Electric President has nothing overtly political or electronic about them. The duo of Ben Cooper and Alex Kane are both in their early 20s, but given the depth of the songs, they could be mistaken for being far older with jewels like the sway-inducing "Good Morning, Hyprocrate" that crawls along just under pop radio's radar. The fragility and softness in their voices is comparable to Michael Penn or Grapes of Wrath before it evolves into a quasi Snow Patrol moment. The group is able to place various blips and bleeps sparingly around lovely little airy melodies during "Insomnia" and the grittier guitar sounds emanating out of the delightful "Ten Thousand Lines", which brings Luna to mind. Dreamy at times, Electric President nails track such as "Grand Machine No. 12" better than lullaby-like, melancholic moments during the acoustic-based "Hum". Perhaps the finest moment comes with the epic or anthem like opening to the soaring "Some Crap About the Future" which is a tad fuzzed out but nestles into a fine New Order-like groove. Another sleeper pick is the Eels-like "Metal Fingers" or moody "We Were Never Build to Last". Electric Parade is guilty of very good taste. [Amazon]
Let Go, Let Go (Militia Group) Rating: 6
The best thing about Let Go is that some of their ultra-earnest alt-rock (don't you dare use that word that rhymes with "Nemo") has a very '80s hard rock/hair metal vibe to it. Maybe it's Jamie Woolford's agreeable voice, which isn't afraid of reaching for the upper registers. Maybe it's the goofy synthesizer effects that show up from time to time, or the BIG, LOUD mix. Maybe it's that any band that writes a paragraph-long, song-specific instruction on how to adjust your balance controls "[a]t exactly 2:33 into the song" and concludes it with, "...no, we were NOT 'stoned' when we thought of this" begs for Spinal Tap comparisons. Actually, Queensryche and Mr. Mister are better touchstones, but don't let that scare you away. There's plenty of ultra-earnest, hands-in-the-air, melodic rock to be had. And Beatles pastiche "No Drugs, No Alcohol", complete with separate Lennon/McCartney sections, is nearly worth it alone. [Amazon]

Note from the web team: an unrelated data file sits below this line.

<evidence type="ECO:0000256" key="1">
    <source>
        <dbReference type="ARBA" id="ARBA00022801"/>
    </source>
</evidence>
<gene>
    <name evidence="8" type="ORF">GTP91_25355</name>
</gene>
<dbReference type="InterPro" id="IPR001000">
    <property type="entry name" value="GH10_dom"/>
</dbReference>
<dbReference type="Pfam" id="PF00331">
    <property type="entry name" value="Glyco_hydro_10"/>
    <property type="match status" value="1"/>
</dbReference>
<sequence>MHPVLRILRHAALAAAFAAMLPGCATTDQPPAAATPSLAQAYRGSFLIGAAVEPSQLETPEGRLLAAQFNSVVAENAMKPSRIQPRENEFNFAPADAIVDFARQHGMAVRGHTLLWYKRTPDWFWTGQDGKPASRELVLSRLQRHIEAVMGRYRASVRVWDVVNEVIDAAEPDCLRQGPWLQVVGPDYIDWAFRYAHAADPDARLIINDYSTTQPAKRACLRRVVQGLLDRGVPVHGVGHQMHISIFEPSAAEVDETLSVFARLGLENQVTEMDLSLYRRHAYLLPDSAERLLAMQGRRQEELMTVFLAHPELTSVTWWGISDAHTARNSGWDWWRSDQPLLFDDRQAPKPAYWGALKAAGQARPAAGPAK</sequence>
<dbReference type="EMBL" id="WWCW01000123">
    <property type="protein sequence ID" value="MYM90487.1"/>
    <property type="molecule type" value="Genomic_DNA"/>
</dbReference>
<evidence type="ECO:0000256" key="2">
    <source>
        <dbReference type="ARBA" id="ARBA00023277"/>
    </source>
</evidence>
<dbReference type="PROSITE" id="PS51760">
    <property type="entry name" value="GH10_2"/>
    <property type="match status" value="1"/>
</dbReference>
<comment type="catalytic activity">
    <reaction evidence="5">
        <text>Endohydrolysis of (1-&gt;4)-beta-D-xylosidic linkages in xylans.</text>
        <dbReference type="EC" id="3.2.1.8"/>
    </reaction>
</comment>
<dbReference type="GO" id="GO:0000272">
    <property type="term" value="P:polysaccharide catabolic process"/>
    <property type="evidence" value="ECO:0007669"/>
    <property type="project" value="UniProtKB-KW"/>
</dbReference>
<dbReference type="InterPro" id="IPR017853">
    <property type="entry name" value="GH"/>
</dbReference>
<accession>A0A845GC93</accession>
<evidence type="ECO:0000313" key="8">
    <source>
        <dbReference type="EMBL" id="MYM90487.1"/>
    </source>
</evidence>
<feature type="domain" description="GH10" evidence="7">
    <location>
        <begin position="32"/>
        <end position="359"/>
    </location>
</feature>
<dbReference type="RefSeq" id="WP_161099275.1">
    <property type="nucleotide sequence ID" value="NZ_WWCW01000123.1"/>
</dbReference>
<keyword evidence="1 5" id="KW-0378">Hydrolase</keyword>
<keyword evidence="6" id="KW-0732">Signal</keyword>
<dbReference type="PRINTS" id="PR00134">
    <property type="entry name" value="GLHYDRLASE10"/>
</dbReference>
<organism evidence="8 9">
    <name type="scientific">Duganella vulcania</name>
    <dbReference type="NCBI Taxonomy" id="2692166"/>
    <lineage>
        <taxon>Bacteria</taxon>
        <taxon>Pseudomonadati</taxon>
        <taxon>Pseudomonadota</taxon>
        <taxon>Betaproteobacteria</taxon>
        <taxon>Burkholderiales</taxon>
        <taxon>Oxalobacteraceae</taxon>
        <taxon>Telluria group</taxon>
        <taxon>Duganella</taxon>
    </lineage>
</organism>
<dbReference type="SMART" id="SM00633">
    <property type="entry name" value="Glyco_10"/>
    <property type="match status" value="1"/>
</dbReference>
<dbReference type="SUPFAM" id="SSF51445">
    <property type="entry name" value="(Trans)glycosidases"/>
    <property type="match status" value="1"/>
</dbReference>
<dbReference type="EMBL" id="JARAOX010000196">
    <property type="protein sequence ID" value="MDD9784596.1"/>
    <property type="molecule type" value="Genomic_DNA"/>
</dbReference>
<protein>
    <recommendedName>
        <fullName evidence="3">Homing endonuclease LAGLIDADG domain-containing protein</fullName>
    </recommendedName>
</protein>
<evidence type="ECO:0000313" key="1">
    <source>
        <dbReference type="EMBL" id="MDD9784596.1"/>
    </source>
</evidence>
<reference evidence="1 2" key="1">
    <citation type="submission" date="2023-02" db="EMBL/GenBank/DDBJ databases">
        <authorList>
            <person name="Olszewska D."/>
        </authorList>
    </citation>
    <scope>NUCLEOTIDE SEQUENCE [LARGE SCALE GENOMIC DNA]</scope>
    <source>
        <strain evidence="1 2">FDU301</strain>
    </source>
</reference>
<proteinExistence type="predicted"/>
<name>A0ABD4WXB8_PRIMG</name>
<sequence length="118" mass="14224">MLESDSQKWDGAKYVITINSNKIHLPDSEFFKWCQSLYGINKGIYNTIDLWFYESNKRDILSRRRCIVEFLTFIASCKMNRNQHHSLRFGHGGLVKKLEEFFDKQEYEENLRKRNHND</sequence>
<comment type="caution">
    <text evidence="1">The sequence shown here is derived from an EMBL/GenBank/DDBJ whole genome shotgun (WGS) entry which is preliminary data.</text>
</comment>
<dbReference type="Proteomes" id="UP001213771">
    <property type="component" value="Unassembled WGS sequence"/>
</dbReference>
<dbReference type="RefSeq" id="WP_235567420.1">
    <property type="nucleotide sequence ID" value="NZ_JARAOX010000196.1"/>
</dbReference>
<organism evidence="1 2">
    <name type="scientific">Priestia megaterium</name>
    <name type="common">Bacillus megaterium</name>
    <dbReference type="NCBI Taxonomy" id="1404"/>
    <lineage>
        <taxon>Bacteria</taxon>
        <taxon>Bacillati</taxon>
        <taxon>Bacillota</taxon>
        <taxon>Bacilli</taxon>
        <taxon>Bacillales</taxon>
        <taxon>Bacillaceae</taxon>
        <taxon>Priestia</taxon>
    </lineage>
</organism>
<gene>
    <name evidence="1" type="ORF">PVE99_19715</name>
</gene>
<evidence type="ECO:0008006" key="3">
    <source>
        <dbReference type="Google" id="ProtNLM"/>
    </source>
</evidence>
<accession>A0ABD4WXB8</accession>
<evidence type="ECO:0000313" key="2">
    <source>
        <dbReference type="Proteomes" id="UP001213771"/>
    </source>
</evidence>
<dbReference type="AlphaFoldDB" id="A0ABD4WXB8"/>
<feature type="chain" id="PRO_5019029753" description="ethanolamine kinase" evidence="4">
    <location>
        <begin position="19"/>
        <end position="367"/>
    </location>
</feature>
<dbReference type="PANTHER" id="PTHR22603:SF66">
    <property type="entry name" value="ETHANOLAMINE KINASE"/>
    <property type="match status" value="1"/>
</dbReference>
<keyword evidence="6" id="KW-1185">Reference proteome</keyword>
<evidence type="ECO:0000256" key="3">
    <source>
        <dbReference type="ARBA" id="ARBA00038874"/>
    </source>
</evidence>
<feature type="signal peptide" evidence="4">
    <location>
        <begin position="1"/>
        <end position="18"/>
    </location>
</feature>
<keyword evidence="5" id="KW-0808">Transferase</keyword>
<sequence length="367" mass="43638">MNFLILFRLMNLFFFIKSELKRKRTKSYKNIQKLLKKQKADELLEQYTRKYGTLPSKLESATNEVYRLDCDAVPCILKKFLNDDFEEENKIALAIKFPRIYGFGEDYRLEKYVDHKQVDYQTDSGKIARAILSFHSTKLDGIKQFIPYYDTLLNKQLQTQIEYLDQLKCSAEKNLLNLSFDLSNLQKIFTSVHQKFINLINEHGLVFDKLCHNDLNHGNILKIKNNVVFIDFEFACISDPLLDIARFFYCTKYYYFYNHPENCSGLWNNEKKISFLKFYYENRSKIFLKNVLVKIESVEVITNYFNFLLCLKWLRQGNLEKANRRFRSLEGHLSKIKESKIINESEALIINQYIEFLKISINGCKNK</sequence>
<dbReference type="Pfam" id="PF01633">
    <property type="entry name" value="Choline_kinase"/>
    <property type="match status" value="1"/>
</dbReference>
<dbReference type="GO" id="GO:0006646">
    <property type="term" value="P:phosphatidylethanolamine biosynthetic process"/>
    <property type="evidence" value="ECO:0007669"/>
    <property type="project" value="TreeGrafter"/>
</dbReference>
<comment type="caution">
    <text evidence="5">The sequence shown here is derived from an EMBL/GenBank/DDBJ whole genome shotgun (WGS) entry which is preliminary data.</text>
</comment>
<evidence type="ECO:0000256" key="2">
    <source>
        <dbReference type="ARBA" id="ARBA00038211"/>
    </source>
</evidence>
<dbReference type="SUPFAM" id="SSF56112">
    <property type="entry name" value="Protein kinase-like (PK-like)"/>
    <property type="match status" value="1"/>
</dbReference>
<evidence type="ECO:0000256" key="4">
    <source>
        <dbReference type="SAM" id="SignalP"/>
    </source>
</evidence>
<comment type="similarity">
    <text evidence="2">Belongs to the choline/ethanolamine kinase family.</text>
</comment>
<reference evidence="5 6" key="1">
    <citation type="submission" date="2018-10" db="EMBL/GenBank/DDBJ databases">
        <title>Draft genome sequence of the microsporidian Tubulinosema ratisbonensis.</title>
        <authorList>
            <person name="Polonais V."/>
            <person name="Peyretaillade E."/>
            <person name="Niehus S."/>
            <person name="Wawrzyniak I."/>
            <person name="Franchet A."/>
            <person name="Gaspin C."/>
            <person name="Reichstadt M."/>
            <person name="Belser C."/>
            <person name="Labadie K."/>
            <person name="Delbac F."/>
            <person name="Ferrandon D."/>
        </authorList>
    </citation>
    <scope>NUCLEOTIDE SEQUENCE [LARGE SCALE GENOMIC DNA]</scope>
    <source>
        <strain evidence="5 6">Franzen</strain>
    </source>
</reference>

Fivespeed, Bella (Equal Vision) Rating: 2
In case you haven't heard Hoobastank's "The Reason" enough on the radio, and in the event that you still need more sensitive guy jock rock, Fivespeed's four-song EP will fill the void. Faceless, over emoted, and just enough left of center to be considered genuine, it's hard to see how Fivespeed will make their mark in an already over saturated market. There is nothing unique on their debut EP to suggest that Fivespeed aren't more of the same tired genre. Most surprising of all is that Bella found release on the usually progressive independent label Equal Vision. Whatever their reasons for signing Fivespeed, I can't see any fans of the typical avant-hardcore the label produces giving this release the time of day. The only reason I can picture ever hearing Fivespeed again in the foreseeable future, is if some third rate comic book movie needs a song for the closing credits.
New England Roses, Face Time with Son (Doggpony) Rating: 6
Trying to find time for a band is hard enough with three people, but when those three are all in other bands, it only adds to the foreseeable problems. New England Roses features one member of Le Tigre (JD Samson), one member of Barr and another from The Bachelor (the band, not the reality show). Three years in the making, the record is an acquired taste as "These Days" is a terse, monotonous intro that is spoken word more than singing. The deliberate hip-hop-lite "All for the Night" fares far better. The songs often seem like snippets of unfinished ideas, often sounding unfinished even if quite focused. "Dancing Nancies", which uses a sample of Dave Matthews Band obviously, has some somber moments to it as if it's the homage to CoCoRosie. Lo fi doesn't even begin to describe some of the approaches used on some songs, especially "Blood Blood Blood" that could have been passed on by The Velvet Underground while "Kids in the City" is a quirky Devo-ish jaunt. Perhaps the highlight is "Candy" which has a great yet disjointed melody to it that resembles Feist during a sound check. Another saving grace is the electro-rock cover of George Michael's "Faith".
The Thunderlords, Noisy Music For Noisy Kids (Independent) Rating: 6